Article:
This week’s guest commentary comes from Peter Peeters of the Christian Farmers Federation of Ontario
For the first time in over fifty years, rural Ontarians are not represented by the reigning political party. In the most recent election, rural ridings did not play a role in the final result. Urban Ontario alone decided the outcome of the election. Rural Ontario does not have the clout that was held even twenty years ago. You may not like the fact, but it is the new reality.
What does this new reality mean for farm organizations such as the CFFO? We need to adapt our strategies and policies to capture the interest of the decision makers. Protests are not likely to work in this political climate. The Premier and her caucus can quite easily ignore our concerns and complaints if they want. It’s time to adjust how we tackle the issues and how we communicate and work with the politically more powerful, non-farming population.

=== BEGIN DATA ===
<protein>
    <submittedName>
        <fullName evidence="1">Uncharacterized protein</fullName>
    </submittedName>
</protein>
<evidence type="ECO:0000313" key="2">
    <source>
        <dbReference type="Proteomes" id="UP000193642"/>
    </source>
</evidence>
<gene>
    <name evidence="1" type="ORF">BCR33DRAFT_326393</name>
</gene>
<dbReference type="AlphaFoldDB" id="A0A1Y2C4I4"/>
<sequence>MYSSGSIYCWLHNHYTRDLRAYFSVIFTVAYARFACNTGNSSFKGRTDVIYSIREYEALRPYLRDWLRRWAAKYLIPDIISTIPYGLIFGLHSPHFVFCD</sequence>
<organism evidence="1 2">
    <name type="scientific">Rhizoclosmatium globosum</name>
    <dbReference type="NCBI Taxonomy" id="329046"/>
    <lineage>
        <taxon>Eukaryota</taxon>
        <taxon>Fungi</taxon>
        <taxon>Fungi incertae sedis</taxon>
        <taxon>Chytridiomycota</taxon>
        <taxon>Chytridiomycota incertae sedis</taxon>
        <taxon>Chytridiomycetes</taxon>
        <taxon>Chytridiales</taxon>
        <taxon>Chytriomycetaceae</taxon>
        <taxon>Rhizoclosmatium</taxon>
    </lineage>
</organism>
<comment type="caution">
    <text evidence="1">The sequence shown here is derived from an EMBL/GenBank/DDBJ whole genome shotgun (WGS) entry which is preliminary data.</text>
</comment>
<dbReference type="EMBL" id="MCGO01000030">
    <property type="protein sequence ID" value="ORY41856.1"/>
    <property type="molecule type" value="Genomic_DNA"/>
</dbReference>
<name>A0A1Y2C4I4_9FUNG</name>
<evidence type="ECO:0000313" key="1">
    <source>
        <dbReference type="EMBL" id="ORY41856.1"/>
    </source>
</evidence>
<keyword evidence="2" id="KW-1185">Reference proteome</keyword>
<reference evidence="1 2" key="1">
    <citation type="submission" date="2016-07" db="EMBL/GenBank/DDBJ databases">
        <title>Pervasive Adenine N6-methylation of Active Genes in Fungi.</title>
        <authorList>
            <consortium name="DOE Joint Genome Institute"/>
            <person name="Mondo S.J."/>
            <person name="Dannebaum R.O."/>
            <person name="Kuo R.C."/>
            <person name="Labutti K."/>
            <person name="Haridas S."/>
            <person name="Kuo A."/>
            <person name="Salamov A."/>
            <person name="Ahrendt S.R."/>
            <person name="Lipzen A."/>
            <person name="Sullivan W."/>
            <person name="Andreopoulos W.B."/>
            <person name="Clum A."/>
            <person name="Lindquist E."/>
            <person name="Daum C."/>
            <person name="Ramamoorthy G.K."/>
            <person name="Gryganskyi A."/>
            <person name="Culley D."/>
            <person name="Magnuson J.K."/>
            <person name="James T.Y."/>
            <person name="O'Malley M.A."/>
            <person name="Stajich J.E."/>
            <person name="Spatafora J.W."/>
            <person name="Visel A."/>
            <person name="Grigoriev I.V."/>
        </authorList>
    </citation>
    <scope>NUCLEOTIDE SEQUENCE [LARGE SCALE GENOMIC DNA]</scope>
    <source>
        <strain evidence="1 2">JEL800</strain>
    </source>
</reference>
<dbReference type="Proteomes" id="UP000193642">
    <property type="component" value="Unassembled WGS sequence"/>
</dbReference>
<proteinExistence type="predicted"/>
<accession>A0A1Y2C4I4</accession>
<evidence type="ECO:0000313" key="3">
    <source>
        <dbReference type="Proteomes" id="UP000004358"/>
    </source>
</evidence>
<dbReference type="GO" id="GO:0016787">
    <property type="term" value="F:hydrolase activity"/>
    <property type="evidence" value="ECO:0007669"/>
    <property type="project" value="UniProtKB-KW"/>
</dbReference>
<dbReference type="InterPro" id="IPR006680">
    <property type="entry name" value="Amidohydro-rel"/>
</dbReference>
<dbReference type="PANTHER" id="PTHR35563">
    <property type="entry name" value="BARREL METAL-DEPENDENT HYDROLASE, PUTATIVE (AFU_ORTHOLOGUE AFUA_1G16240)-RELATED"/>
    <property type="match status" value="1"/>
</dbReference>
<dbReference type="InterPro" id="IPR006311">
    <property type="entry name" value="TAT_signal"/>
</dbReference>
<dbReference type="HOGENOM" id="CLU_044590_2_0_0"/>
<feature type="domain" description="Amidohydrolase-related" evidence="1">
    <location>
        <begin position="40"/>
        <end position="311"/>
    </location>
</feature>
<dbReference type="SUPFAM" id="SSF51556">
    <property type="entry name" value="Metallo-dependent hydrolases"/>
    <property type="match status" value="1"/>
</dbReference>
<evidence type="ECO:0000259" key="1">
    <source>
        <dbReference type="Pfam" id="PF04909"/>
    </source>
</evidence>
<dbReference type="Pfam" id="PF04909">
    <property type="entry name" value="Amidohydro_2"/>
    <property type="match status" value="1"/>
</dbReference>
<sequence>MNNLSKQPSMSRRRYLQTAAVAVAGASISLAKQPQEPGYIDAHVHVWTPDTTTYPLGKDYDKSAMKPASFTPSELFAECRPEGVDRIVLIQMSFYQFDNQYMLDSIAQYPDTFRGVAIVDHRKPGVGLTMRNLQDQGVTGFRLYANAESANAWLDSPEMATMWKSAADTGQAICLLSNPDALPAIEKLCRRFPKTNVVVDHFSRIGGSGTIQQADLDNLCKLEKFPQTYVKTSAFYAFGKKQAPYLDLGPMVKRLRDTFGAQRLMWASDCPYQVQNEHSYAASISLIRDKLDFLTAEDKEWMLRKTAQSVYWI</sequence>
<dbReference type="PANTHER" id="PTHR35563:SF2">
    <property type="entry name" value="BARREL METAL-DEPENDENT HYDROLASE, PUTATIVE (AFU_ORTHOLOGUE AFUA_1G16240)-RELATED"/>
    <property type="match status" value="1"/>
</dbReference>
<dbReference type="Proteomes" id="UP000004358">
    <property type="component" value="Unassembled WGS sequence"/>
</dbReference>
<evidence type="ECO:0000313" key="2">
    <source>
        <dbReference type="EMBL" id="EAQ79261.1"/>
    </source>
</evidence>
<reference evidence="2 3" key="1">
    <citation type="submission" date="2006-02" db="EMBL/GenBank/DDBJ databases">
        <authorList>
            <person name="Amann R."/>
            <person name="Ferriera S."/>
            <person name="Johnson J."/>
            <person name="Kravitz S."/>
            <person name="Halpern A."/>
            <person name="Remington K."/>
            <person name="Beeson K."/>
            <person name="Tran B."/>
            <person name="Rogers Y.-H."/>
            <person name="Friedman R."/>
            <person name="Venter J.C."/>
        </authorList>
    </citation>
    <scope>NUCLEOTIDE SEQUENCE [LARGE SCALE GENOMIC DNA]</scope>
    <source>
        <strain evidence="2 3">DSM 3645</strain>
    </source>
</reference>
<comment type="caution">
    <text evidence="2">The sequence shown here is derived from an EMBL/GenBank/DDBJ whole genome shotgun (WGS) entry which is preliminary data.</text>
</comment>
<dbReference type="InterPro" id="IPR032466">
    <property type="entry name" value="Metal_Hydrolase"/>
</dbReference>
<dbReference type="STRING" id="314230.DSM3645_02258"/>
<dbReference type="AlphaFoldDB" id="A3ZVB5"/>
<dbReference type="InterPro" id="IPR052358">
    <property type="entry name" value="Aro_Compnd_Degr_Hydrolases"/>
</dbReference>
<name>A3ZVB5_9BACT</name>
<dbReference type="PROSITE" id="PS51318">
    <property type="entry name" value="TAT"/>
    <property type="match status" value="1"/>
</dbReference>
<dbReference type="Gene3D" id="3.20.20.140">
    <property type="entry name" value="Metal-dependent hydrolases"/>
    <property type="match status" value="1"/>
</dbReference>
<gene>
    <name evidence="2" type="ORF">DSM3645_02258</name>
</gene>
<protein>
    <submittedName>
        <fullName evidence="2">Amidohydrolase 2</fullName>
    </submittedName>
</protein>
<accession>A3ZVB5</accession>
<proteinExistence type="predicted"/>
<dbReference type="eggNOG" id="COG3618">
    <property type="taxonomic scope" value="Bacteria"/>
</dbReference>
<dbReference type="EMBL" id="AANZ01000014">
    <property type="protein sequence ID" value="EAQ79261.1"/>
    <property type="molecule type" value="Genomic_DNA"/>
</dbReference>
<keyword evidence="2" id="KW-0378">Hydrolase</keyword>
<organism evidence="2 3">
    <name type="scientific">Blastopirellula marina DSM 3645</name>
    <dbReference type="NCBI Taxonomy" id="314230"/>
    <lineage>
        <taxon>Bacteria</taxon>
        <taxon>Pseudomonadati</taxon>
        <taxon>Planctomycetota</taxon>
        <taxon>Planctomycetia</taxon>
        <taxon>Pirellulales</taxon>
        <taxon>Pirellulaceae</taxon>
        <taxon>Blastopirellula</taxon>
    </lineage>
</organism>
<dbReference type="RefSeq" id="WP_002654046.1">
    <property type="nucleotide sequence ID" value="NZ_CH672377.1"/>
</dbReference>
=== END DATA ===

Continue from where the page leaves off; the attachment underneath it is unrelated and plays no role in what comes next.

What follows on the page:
There is an old saying that you catch more flies with honey than vinegar. We need to take this to heart. Instead of approaching politicians with a fiery attitude and raised fist, we need to take a gentler and more cooperative approach. We need to bring our issues to the table backed with scientific facts and figures, presenting the problems and solutions as a package. If we are adversarial to the government we will lose. They are Goliath and we are David without a slingshot.
I am not suggesting that we stop talking to the politicians, that it is a lost cause. What I am saying is that we need to be engaged in dialogues, working together to find policies and programmes that work for farmers and the rest of society, rather than protesting. The current government is providing ample opportunity to farm groups to provide input. But at the same time, just because you have the chance to weigh in on issues doesn’t mean that your opinion will be the winning contribution at the end of the day. Getting angry because you’re not getting your way isn’t helping the cause.
We need to work as a team for the betterment of our industry and our province. Otherwise, we will find out that Ontario won’t pay attention to our opinions anymore.